About the book

One chance isn’t always enough…

Everyone expects great things from Emma Billings, but when her future gets derailed by an unexpected turn of events, she realises that getting back on track means travelling in a different direction.

She finds that new path in the closed-down pub on Carlton Square. Summoning every ounce of ingenuity, and with the help of her friends and family, she opens the Second Chance Café. The charity training business is meant to keep vulnerable kids off the streets and (hopefully) away from the Metropolitan Police, and her new employees are full of ideas, enthusiasm … and trouble. They’ll need as much TLC as the customers they’re serving.

This ragtag group of chancers have to make a go of a business they know nothing about, and they do get some expert help from an Italian who’s in love with the espresso machine and a professional sandwich whisperer who reads auras, but not everyone is happy to see the café open. Their milk keeps disappearing and someone is cancelling the cake orders, but it’s when someone commits bloomicide on all their window boxes that Emma realises things are serious. Can the café survive when NIMBY neighbours and the rival café owner join forces to close them down? Or will Emma’s dreams fall as flat as the cakes they’re serving?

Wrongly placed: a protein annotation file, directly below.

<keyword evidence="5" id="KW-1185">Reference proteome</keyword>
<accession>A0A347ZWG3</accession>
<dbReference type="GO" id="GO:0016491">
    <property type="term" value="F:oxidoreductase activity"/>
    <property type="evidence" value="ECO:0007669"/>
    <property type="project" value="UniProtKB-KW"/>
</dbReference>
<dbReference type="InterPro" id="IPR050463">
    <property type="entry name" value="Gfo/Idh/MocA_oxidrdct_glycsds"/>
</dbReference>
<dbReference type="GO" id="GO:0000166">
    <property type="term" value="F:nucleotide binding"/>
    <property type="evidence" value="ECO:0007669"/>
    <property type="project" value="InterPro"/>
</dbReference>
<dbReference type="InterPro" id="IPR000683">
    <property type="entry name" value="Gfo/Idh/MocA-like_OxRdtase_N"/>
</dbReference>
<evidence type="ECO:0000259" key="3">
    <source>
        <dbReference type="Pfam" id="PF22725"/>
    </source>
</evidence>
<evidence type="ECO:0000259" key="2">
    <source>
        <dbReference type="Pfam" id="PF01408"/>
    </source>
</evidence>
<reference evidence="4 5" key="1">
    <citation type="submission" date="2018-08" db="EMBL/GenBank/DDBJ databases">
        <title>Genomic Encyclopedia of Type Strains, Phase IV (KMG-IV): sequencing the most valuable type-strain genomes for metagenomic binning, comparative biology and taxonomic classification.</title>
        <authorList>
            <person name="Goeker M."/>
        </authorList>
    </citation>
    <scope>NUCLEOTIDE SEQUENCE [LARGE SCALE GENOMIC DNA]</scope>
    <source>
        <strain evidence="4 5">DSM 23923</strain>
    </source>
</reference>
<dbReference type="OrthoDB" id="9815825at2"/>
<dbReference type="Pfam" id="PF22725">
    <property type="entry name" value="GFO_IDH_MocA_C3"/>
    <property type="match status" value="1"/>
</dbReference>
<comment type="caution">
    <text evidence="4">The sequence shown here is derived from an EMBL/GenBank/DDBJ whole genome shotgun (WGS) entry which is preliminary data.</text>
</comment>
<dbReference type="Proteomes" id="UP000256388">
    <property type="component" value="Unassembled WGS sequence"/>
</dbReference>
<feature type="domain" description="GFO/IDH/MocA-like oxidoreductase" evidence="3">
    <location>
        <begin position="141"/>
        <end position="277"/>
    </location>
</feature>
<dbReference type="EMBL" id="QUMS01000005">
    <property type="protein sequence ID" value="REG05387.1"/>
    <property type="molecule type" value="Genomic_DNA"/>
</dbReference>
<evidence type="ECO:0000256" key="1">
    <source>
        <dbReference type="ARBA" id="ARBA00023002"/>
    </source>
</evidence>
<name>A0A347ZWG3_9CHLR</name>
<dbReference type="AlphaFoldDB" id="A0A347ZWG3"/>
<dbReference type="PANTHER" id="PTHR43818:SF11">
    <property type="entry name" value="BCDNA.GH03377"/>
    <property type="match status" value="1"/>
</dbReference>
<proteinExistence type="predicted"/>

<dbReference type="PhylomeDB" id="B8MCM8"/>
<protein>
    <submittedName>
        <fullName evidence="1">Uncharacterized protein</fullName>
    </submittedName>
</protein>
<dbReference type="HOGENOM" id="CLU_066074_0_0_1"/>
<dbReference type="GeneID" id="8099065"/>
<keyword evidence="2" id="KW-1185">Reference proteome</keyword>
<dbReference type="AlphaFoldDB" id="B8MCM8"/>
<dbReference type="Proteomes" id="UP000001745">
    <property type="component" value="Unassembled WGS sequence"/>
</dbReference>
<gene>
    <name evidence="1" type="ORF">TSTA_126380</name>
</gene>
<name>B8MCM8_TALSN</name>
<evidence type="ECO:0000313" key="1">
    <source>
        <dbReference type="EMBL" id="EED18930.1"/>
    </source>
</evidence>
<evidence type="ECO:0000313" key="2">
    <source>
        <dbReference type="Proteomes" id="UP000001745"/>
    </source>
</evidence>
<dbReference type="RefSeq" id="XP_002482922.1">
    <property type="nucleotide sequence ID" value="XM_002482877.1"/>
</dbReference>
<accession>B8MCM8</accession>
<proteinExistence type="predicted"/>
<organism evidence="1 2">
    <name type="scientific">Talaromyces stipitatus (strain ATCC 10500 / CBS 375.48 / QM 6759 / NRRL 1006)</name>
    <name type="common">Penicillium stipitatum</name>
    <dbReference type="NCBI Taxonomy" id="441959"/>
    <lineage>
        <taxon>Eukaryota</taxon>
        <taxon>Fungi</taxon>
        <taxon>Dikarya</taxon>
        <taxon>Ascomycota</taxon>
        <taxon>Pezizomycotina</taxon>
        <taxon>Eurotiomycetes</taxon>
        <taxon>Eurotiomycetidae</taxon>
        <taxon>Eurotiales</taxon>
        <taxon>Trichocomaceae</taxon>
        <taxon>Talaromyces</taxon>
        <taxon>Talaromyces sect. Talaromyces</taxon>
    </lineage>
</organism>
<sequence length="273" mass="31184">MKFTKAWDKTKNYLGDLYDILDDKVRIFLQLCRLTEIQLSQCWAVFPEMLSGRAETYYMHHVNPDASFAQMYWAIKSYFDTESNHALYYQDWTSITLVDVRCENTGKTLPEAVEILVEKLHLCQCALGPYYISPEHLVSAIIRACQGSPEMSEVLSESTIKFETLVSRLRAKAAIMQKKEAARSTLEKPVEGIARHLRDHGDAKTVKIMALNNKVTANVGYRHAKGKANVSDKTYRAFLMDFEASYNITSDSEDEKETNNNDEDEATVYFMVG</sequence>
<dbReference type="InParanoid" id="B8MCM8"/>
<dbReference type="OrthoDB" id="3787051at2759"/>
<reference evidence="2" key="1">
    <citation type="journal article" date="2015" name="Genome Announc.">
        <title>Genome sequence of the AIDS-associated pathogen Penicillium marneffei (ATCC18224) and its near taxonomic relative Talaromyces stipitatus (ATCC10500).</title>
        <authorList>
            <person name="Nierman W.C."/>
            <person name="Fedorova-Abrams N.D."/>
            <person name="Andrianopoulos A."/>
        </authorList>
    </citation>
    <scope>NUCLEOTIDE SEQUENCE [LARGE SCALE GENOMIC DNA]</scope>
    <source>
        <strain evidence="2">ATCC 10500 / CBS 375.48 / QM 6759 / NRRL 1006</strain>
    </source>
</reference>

Review

With all due respect to the high level of patience Emma shows throughout the entire fiasco with her nemesis, there is such a thing as being too nice. Personally I think I would have given the coppers a real reason to visit me. Emma is too complacent. She just ignores all the underhanded schemes and the attempts to bring her project to a standstill.

She needs to find a backbone and stand up for herself. While we are at it she also needs to articulate her needs better when it comes to her husband. Mothers often find themselves in a bit of a conundrum. They want to take care of their babies, and yet at the same time they want some free time. Unfortunately they feel guilty when they leave their children to go to work, pursue hobbies or just enjoy some child-free moments. It’s like being caught between a rock and a hard place. I don’t think men quite comprehend the strange boomerang type relationship women have with their children.